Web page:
October 01, 2012
Opposing conservation and livestock groups eventually stood in agreement last week with the Washington Department of Fish and Wildlife concerning a wolf pack in northeast Washington that appears to be preying exclusively on cattle in the region.
In the end, it was decided pack must be eliminated. But the opposing sides, along with the WDFW, agree every nonlethal solution possible to correct the situation was exhausted and the best available decision was reached.
“We made lemonade out of a big bunch of lemons,” said Jack Field, executive vice president of the Washington Cattlemen’s Association.
“It was a bad situation for everyone, certainly,” said Mitch Friedman, the executive director of Conservation Northwest. “But in the end, the correct solutions were reached.”
The WDFW announced on Sept. 21 plans to eliminate a pack of eight to 12 wolves in Stevens County that is believed to have killed or injured 17 cattle since July.
The Wedge Pack, named for the remote, roughly triangular area of northern Stevens County bordered by Canada and the Columbia and Kettle rivers where it roams, has repeatedly preyed on livestock over the past three months and has not changed this pattern despite nonlethal efforts. After the sixth documented attack on cattle from the Diamond M Ranch by wolves in August, WDFW removed one wolf from the Wedge Pack in an effort to break the growing cycle of predation.
But Western U.S. wolf experts agreed the pack is now targeting livestock over natural wild prey.
“Once wolves become habituated to livestock as their primary food source, all of the wolf experts we’ve talked to agree that we have no alternative but to remove the entire pack,” said Phil Anderson, WDFW director. “By doing that, we will preserve the opportunity for the recovery of gray wolves in balance with viable livestock operations.”
The Washington Cattlemen’s Association and Conservation Northwest both worked in the development of the state’s 2011 Wolf Conservation and Management Plan, and both agreed to release the joint statement with the WDFW regarding the Wedge Pack decision – even though the final decision was the WDFW’s alone.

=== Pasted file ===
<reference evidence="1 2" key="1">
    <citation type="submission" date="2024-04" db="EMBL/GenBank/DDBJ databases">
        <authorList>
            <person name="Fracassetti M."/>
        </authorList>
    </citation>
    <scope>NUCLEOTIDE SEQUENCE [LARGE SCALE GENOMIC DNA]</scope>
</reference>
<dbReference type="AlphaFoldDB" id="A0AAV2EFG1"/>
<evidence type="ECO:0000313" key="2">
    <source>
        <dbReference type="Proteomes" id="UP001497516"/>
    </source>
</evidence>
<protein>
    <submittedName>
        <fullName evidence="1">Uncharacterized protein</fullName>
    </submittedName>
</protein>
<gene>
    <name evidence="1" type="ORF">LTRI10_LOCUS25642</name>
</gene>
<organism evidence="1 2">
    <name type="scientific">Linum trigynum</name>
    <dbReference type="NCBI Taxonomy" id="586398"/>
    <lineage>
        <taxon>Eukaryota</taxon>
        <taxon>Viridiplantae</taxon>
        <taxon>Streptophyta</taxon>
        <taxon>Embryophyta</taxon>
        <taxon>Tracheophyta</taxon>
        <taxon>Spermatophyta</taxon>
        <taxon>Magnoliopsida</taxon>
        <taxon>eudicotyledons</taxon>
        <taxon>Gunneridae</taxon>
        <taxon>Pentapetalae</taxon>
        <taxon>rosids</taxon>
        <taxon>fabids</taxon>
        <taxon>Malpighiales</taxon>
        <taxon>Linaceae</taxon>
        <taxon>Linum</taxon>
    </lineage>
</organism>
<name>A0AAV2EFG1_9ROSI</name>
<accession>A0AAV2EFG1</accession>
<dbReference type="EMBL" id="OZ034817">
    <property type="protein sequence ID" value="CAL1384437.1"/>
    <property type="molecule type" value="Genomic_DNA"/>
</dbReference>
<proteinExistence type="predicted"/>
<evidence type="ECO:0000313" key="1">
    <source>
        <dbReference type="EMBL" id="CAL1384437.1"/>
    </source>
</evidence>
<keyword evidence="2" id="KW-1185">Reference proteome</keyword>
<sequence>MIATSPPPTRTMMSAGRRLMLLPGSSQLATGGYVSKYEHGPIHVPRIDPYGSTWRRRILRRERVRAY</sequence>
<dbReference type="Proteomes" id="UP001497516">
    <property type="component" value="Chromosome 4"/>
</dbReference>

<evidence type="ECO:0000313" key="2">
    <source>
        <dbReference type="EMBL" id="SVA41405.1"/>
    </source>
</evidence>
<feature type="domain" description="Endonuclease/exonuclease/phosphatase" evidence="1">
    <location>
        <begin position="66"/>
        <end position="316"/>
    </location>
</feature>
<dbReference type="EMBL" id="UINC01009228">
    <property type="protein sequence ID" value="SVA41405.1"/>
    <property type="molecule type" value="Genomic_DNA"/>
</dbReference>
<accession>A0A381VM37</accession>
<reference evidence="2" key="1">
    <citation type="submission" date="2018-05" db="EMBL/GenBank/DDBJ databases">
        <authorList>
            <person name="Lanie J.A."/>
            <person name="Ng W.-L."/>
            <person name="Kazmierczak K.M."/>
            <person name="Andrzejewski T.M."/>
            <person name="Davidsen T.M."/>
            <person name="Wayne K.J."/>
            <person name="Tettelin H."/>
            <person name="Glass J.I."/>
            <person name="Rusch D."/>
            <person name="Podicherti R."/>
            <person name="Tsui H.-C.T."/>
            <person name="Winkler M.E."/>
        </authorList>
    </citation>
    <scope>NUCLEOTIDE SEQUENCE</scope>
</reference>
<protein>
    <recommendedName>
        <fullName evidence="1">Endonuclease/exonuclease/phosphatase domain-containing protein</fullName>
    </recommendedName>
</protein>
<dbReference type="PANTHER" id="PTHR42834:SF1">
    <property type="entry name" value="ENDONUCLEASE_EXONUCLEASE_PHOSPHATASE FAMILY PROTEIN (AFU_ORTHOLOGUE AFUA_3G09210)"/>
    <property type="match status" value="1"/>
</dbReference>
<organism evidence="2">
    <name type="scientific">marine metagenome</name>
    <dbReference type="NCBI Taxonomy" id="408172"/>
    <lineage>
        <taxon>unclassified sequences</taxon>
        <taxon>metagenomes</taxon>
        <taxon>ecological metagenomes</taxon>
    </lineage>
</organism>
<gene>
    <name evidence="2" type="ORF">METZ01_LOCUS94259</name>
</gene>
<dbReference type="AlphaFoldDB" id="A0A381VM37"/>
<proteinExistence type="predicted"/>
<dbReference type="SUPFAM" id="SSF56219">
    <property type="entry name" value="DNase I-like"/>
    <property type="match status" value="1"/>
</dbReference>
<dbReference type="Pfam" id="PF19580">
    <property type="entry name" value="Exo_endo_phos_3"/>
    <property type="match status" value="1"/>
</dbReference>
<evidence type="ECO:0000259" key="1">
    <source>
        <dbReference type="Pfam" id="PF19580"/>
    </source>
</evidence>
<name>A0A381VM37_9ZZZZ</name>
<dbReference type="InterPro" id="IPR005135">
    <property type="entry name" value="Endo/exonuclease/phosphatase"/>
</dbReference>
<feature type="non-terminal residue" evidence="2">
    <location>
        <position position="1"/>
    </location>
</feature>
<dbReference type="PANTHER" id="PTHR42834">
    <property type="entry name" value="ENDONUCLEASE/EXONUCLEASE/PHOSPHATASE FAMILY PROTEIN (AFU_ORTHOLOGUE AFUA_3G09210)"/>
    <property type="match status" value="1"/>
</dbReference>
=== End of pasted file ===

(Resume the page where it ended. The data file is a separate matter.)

“Much of the process was people and experts would express their opinions, we would continue to evaluate and keep people informed,” said Dave Ware of the WDFW. “Then the decision reached demonstrated we are trying to work together as best as we can with wolf recovery.”
“As difficult as this situation with the Wedge Pack is to accept on a personal level, we understand and agree that pack removal is the right action at this point,” Friedman said. “We have been strong advocates for exhausting all nonlethal means possible to avoid this situation and are extremely disappointed that it has come to this.”
“On one side, you have people who have their livelihood on the line,” Field said. “On the other side, you have people who have their philosophical issues on the line.
“We understand that as wolves re-populate the state there will be conflicts with livestock. … But we need everyone else to understand that managing and killing wolves that cause problems is an important part of a healthy co-existence.”
State law lists gray wolves as endangered throughout Washington, but it permits the WDFW to “authorize the killing of wildlife that is destroying or injuring property.”
Wolves are protected under the federal Endangered Species Act in the western two-thirds of the state but are no longer federally listed in the eastern third, where the Wedge Pack resides.
As part of its nonlethal attempts to control the Wedge Pack, the WDFW required Diamond M to have calving areas moved from the region to make calves less vulnerable. Calves were released into the herd later in the spring when they were larger and more natural prey was available for the wolves. Also, the ranch now employs five range riders to help monitor the herd.
“Hopefully, we’ve helped those people up in Stevens County to be able to get back to doing their jobs,” Field said.
Cooperation between ranchers and the WDFW will always be a key element for the future of the overall health of the state’s wolf recovery program, Friedman said.
“There has to be a commitment on the part of all sides to allow wolves to occupy the landscape while protecting the rancher’s livelihood and maintain their ability to raise cattle,” he said.